News


Delay for damaged Stoneham bridge
18 March 2015
Delay for damaged Stoneham bridge
 

Tom McDowall,
Kawerau council operations and services manager

 
 
 
A DECISION to repair or remove a damaged bridge along Kawerau’s Stoneham Walk has been delayed for another month.
 
Kawerau District Council deferred the decision at a regulatory and services committee meeting yesterday and asked for further information on the park’s condition.
 
The council originally asked for a maintenance report on the park in December last year when it was first presented with a decision to repair or remove a pedestrian bridge.
 
However councillors were unsatisfied with the report provided yesterday and requested a more detailed report for the next committee meeting in a month’s time.
 
They also requested verbal feedback on maintenance completed during March and April.
 
Councillor Christopher Marjoribanks spoke against replacing the fourth damaged pedestrian bridge at a cost of $23,000, preferring instead to remove it for $3000.
 
He said there would still be three other bridges providing good access around the park and the $20,000 to replace the structure would be better spent in the park.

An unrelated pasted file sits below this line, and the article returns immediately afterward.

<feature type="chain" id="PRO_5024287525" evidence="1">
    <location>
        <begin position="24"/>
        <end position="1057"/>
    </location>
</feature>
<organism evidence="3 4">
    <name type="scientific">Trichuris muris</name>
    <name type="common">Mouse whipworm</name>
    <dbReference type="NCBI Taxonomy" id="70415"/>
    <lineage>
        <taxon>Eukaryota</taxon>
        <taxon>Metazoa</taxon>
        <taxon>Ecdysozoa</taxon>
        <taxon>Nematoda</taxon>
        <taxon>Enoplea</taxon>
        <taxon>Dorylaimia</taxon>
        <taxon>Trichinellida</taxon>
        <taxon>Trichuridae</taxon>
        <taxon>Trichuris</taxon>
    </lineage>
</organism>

However, councillor Warwick Godfery said the natural creek that ran through the park was a feature that should be maximised.
 
Many councillors expressed concern about past maintenance of the park and development of the area with future maintenance in mind.
 
Mayor Malcolm Campbell said a new retaining wall constructed along the Stoneham Walk at the end of last year looked good but there were still holes in the footpaths around the park.
 
“The ball has been dropped here and we need to pick it up,” he said.
 
Mr Campbell said the council had a duty to the park’s founders and its ratepayers to maintain the area and it needed to look for something more than a quick fix.
 
Councillor Alistair Holmes said the councillors were all just amateur gardeners and they needed professional advice for the park’s landscape.
 
Kawerau District Council operations and services manager Tom McDowall cited five types of assets in the park.
 
These areas included sealed walkways, retaining walls, trees, pedestrian bridges and a stone bridge.
 
Half the 900 metres of sealed walkways in the park were replaced last year when a retaining wall below Fenton Mill Road was replaced, but the remaining 450 metres still required resealing, he said. This work was planned for the 2015-16 financial year along with the remaining retaining walls along the walkway, but both these tasks could be accelerated.
 
A number of councillors also mentioned the large, fast growing trees in the park, which could become an issue for removal soon.
 
Mr McDowall said the council had already planned an increase to the level of resources for its parks and reserves division and this would catch up on some of the outstanding tree work.
 
 

Back to
Top